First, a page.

One of my treasured books — one I keep close at hand — is my 1935 Webster’s New International Dictionary, Unabridged, Second Edition. It was the last time Webster included nearly every English word there was at the time: more than 600,000. Generously scattered throughout are glossy pages of illustrations, some of which are mesmerizing and generate stories just from their name. “The Order of the Golden Fleece, Austria.” (Third one from the left, top row.)  Hmmm, I can just feel a story in that one. This very large, very old dictionary is eminently useful for more than knowing the use of a word from the mid-1930s. It’s eminently useful for finding the original meanings as well as the historical and emotional history of words.

Remember, for your non-writer readers,  “just the right word” may be invisible, but its effects are inescapable.

Words carry more than their definition; they carry sound, emotion, and cultural and historical usage. Even when reading silently, readers “hear” the words—so much so that Ben Yagoda published a craft-of-writing text called “The Sound on the Page.”

And of course, there’s Milan Kundera, who averred:

I reject the very notion of synonym; each word has its own meaning and is semantically irreplaceable.

…or as Mark Twain said, in his October 15, 1888 letter to George Bainton

The difference between the almost right word & the right word is really a large matter—it’s the difference between the lightning bug and the lightning.

—Mark Twain, in a letter to George Bainton, 10/15/1888

The difference between the lightning and the lightning bug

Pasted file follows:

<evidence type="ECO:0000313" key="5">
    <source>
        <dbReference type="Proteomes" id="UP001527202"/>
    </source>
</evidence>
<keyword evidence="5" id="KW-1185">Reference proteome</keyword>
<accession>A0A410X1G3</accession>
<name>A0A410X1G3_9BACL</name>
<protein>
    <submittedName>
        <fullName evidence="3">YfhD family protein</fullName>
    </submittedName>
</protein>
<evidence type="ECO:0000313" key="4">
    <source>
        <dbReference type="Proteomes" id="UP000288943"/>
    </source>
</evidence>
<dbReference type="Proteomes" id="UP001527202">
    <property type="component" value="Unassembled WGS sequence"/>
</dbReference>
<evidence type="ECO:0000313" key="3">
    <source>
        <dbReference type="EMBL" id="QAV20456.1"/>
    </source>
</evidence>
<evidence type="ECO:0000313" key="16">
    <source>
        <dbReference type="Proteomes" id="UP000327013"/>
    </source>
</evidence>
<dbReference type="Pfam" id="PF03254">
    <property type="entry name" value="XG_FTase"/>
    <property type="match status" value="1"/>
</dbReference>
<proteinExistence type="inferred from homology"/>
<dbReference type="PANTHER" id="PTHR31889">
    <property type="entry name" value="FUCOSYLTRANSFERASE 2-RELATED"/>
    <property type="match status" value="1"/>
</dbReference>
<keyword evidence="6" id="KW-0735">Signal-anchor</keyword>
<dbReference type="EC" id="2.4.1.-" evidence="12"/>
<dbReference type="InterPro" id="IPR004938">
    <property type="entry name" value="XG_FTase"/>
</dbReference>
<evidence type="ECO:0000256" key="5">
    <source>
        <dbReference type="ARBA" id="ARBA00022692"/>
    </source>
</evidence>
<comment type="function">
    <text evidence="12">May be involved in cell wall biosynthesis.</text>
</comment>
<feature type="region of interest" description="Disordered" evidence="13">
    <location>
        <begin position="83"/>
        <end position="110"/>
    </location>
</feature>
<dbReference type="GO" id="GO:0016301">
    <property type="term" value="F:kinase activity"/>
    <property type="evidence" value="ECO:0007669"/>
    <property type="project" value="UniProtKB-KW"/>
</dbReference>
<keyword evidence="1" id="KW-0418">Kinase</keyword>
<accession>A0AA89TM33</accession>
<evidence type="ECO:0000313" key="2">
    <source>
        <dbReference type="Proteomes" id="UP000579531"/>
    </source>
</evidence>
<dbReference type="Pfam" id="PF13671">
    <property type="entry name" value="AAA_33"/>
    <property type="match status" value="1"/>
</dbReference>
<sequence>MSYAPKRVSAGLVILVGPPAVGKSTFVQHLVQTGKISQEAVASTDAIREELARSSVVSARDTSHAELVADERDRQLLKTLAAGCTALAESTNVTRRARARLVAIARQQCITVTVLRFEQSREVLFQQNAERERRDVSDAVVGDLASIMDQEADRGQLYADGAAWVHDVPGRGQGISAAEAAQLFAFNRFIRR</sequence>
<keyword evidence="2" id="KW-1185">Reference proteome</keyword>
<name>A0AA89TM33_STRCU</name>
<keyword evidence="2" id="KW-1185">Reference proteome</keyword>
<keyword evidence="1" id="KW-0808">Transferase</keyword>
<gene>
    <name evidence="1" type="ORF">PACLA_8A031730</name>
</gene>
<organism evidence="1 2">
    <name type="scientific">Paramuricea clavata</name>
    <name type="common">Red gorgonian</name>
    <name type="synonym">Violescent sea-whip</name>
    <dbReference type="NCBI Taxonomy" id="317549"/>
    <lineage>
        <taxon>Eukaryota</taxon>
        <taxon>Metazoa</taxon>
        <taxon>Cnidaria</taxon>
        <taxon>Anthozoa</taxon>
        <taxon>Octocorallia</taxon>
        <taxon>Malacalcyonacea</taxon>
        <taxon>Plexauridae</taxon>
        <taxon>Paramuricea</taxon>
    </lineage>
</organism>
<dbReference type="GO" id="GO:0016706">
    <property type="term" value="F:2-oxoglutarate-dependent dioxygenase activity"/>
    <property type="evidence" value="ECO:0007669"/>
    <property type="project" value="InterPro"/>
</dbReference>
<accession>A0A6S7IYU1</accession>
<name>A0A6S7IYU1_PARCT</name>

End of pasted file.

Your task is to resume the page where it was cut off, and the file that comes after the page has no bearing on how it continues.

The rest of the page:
Lightning, not lightning bug
Lightning Bug by Rocco Saya (celestialblue) on
Lightning Bug by Rocco Saya


I wish you JOY in writing!




Friday: Imagery Exercise—Trillium: How much detail is too much?

For many years, I loved Harlequin Romances (Intrigue sub-genre), but most particularly any Regency by Georgette Heyer. Why? Because the great romances are rich in character, and I read (and write) for character.

But let me confess: I always skim descriptions of clothes. I mean, for crying out loud, get on with it, yes?  I want to see what the character does.

And yet there are readers who devour those descriptions, whose eyes want to see each rope of pearls, each complex setting of gems in the diadem, each fluted and scalloped border of lace—(already my eyes are glazing over.  Sorry.)

The point isn’t my taste, though. It’s about knowing YOUR readers, yes?

  • Do your readers demand every piece of flitter and glitter? or do they want to know the character underneath the clothes? or both?
  • Is their interest piqued by architecture and furniture? or landscape or cityscape?

Only you can determine that.  Just as there are things you love to write, there will always be readers who would love to read what you write.

Whatever we write, it must bring to mind an image.

Two things happen when we read:

  1. We see imagery, and
  2. we hear sound (more on this in a future blog post).